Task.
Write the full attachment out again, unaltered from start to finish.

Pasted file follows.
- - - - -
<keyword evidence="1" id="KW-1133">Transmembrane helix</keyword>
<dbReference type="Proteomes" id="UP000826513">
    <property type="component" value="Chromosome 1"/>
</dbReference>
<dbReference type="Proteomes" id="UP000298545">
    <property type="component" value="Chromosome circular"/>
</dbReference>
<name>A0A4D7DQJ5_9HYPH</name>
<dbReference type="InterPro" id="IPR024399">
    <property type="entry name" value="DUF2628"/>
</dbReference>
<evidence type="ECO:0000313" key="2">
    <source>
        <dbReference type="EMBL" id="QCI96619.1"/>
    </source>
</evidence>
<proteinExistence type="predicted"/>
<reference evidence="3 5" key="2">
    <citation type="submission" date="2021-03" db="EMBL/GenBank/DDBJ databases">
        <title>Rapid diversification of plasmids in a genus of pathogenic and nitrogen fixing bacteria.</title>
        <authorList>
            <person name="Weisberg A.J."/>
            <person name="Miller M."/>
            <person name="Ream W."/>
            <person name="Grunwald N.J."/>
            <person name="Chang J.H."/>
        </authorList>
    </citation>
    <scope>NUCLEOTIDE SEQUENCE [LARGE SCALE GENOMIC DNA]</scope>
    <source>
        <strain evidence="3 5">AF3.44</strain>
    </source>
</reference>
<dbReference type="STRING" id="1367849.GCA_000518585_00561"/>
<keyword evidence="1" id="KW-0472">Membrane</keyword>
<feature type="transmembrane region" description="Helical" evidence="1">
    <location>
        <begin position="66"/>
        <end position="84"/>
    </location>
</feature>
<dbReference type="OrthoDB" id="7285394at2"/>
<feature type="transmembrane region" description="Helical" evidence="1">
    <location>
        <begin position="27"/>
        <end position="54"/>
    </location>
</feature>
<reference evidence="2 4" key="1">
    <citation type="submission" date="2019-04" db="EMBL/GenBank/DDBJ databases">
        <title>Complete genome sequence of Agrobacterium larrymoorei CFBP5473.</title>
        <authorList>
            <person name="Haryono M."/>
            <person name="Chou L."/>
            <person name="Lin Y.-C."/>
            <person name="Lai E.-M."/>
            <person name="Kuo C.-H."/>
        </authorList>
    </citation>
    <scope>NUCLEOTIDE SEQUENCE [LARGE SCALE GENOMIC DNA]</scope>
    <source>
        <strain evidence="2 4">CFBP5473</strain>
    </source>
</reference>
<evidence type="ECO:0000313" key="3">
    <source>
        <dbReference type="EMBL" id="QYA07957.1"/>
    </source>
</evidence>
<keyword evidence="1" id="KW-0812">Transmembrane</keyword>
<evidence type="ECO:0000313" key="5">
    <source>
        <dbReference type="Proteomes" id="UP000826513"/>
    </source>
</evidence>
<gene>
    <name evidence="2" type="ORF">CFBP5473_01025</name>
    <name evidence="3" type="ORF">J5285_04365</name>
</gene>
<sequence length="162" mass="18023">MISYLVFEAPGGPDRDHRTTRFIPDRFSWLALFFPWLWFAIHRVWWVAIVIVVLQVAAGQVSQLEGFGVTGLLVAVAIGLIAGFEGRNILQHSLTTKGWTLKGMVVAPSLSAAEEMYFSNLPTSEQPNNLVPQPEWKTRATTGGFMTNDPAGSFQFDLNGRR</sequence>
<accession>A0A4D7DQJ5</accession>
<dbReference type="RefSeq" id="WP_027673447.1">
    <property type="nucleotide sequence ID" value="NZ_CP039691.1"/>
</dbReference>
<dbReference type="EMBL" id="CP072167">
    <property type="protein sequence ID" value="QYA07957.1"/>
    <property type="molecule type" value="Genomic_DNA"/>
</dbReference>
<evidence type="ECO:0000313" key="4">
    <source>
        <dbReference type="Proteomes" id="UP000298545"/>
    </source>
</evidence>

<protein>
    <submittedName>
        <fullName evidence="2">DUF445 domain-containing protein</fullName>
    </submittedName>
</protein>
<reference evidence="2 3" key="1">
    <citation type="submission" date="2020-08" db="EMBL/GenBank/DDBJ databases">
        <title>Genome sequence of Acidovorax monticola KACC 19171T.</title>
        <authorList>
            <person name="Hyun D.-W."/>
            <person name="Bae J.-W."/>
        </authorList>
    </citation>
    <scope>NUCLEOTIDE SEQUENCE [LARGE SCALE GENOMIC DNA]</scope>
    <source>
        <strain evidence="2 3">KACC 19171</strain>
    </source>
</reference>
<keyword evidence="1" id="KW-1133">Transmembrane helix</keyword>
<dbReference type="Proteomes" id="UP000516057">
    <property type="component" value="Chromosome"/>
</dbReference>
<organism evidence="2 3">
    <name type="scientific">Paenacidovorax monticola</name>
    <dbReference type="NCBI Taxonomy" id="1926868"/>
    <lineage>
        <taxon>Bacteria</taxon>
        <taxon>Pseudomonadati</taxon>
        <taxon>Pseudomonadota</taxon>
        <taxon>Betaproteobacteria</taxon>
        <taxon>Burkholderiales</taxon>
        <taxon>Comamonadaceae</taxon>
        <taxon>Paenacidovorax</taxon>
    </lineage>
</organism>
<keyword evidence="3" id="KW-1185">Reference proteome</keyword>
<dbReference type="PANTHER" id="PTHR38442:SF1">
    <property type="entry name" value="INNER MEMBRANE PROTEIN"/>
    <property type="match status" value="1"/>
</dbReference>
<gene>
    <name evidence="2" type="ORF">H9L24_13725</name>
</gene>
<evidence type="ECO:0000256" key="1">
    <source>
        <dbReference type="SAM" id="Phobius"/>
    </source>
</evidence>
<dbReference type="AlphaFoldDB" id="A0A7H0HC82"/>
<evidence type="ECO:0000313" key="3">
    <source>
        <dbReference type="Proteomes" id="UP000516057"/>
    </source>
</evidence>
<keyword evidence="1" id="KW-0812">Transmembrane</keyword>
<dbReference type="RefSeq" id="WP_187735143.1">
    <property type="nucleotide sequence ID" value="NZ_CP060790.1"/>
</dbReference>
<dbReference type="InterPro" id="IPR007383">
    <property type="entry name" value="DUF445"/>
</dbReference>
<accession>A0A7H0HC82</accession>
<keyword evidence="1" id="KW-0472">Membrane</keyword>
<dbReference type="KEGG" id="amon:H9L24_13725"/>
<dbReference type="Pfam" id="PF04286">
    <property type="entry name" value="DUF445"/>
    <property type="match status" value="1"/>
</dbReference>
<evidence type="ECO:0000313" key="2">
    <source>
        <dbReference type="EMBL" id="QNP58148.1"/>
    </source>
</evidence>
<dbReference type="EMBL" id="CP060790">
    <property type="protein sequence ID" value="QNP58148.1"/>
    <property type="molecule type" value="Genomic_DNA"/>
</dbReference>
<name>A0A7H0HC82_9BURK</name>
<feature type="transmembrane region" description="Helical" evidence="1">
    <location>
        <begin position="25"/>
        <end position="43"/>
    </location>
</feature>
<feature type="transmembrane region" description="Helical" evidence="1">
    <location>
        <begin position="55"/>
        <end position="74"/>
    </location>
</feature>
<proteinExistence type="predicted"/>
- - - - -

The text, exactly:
<keyword evidence="1" id="KW-1133">Transmembrane helix</keyword>
<dbReference type="Proteomes" id="UP000826513">
    <property type="component" value="Chromosome 1"/>
</dbReference>
<dbReference type="Proteomes" id="UP000298545">
    <property type="component" value="Chromosome circular"/>
</dbReference>
<name>A0A4D7DQJ5_9HYPH</name>
<dbReference type="InterPro" id="IPR024399">
    <property type="entry name" value="DUF2628"/>
</dbReference>
<evidence type="ECO:0000313" key="2">
    <source>
        <dbReference type="EMBL" id="QCI96619.1"/>
    </source>
</evidence>
<proteinExistence type="predicted"/>
<reference evidence="3 5" key="2">
    <citation type="submission" date="2021-03" db="EMBL/GenBank/DDBJ databases">
        <title>Rapid diversification of plasmids in a genus of pathogenic and nitrogen fixing bacteria.</title>
        <authorList>
            <person name="Weisberg A.J."/>
            <person name="Miller M."/>
            <person name="Ream W."/>
            <person name="Grunwald N.J."/>
            <person name="Chang J.H."/>
        </authorList>
    </citation>
    <scope>NUCLEOTIDE SEQUENCE [LARGE SCALE GENOMIC DNA]</scope>
    <source>
        <strain evidence="3 5">AF3.44</strain>
    </source>
</reference>
<dbReference type="STRING" id="1367849.GCA_000518585_00561"/>
<keyword evidence="1" id="KW-0472">Membrane</keyword>
<feature type="transmembrane region" description="Helical" evidence="1">
    <location>
        <begin position="66"/>
        <end position="84"/>
    </location>
</feature>
<dbReference type="OrthoDB" id="7285394at2"/>
<feature type="transmembrane region" description="Helical" evidence="1">
    <location>
        <begin position="27"/>
        <end position="54"/>
    </location>
</feature>
<reference evidence="2 4" key="1">
    <citation type="submission" date="2019-04" db="EMBL/GenBank/DDBJ databases">
        <title>Complete genome sequence of Agrobacterium larrymoorei CFBP5473.</title>
        <authorList>
            <person name="Haryono M."/>
            <person name="Chou L."/>
            <person name="Lin Y.-C."/>
            <person name="Lai E.-M."/>
            <person name="Kuo C.-H."/>
        </authorList>
    </citation>
    <scope>NUCLEOTIDE SEQUENCE [LARGE SCALE GENOMIC DNA]</scope>
    <source>
        <strain evidence="2 4">CFBP5473</strain>
    </source>
</reference>
<evidence type="ECO:0000313" key="3">
    <source>
        <dbReference type="EMBL" id="QYA07957.1"/>
    </source>
</evidence>
<keyword evidence="1" id="KW-0812">Transmembrane</keyword>
<evidence type="ECO:0000313" key="5">
    <source>
        <dbReference type="Proteomes" id="UP000826513"/>
    </source>
</evidence>
<gene>
    <name evidence="2" type="ORF">CFBP5473_01025</name>
    <name evidence="3" type="ORF">J5285_04365</name>
</gene>
<sequence length="162" mass="18023">MISYLVFEAPGGPDRDHRTTRFIPDRFSWLALFFPWLWFAIHRVWWVAIVIVVLQVAAGQVSQLEGFGVTGLLVAVAIGLIAGFEGRNILQHSLTTKGWTLKGMVVAPSLSAAEEMYFSNLPTSEQPNNLVPQPEWKTRATTGGFMTNDPAGSFQFDLNGRR</sequence>
<accession>A0A4D7DQJ5</accession>
<dbReference type="RefSeq" id="WP_027673447.1">
    <property type="nucleotide sequence ID" value="NZ_CP039691.1"/>
</dbReference>
<dbReference type="EMBL" id="CP072167">
    <property type="protein sequence ID" value="QYA07957.1"/>
    <property type="molecule type" value="Genomic_DNA"/>
</dbReference>
<evidence type="ECO:0000313" key="4">
    <source>
        <dbReference type="Proteomes" id="UP000298545"/>
    </source>
</evidence>

<protein>
    <submittedName>
        <fullName evidence="2">DUF445 domain-containing protein</fullName>
    </submittedName>
</protein>
<reference evidence="2 3" key="1">
    <citation type="submission" date="2020-08" db="EMBL/GenBank/DDBJ databases">
        <title>Genome sequence of Acidovorax monticola KACC 19171T.</title>
        <authorList>
            <person name="Hyun D.-W."/>
            <person name="Bae J.-W."/>
        </authorList>
    </citation>
    <scope>NUCLEOTIDE SEQUENCE [LARGE SCALE GENOMIC DNA]</scope>
    <source>
        <strain evidence="2 3">KACC 19171</strain>
    </source>
</reference>
<keyword evidence="1" id="KW-1133">Transmembrane helix</keyword>
<dbReference type="Proteomes" id="UP000516057">
    <property type="component" value="Chromosome"/>
</dbReference>
<organism evidence="2 3">
    <name type="scientific">Paenacidovorax monticola</name>
    <dbReference type="NCBI Taxonomy" id="1926868"/>
    <lineage>
        <taxon>Bacteria</taxon>
        <taxon>Pseudomonadati</taxon>
        <taxon>Pseudomonadota</taxon>
        <taxon>Betaproteobacteria</taxon>
        <taxon>Burkholderiales</taxon>
        <taxon>Comamonadaceae</taxon>
        <taxon>Paenacidovorax</taxon>
    </lineage>
</organism>
<keyword evidence="3" id="KW-1185">Reference proteome</keyword>
<dbReference type="PANTHER" id="PTHR38442:SF1">
    <property type="entry name" value="INNER MEMBRANE PROTEIN"/>
    <property type="match status" value="1"/>
</dbReference>
<gene>
    <name evidence="2" type="ORF">H9L24_13725</name>
</gene>
<evidence type="ECO:0000256" key="1">
    <source>
        <dbReference type="SAM" id="Phobius"/>
    </source>
</evidence>
<dbReference type="AlphaFoldDB" id="A0A7H0HC82"/>
<evidence type="ECO:0000313" key="3">
    <source>
        <dbReference type="Proteomes" id="UP000516057"/>
    </source>
</evidence>
<keyword evidence="1" id="KW-0812">Transmembrane</keyword>
<dbReference type="RefSeq" id="WP_187735143.1">
    <property type="nucleotide sequence ID" value="NZ_CP060790.1"/>
</dbReference>
<dbReference type="InterPro" id="IPR007383">
    <property type="entry name" value="DUF445"/>
</dbReference>
<accession>A0A7H0HC82</accession>
<keyword evidence="1" id="KW-0472">Membrane</keyword>
<dbReference type="KEGG" id="amon:H9L24_13725"/>
<dbReference type="Pfam" id="PF04286">
    <property type="entry name" value="DUF445"/>
    <property type="match status" value="1"/>
</dbReference>
<evidence type="ECO:0000313" key="2">
    <source>
        <dbReference type="EMBL" id="QNP58148.1"/>
    </source>
</evidence>
<dbReference type="EMBL" id="CP060790">
    <property type="protein sequence ID" value="QNP58148.1"/>
    <property type="molecule type" value="Genomic_DNA"/>
</dbReference>
<name>A0A7H0HC82_9BURK</name>
<feature type="transmembrane region" description="Helical" evidence="1">
    <location>
        <begin position="25"/>
        <end position="43"/>
    </location>
</feature>
<feature type="transmembrane region" description="Helical" evidence="1">
    <location>
        <begin position="55"/>
        <end position="74"/>
    </location>
</feature>
<proteinExistence type="predicted"/>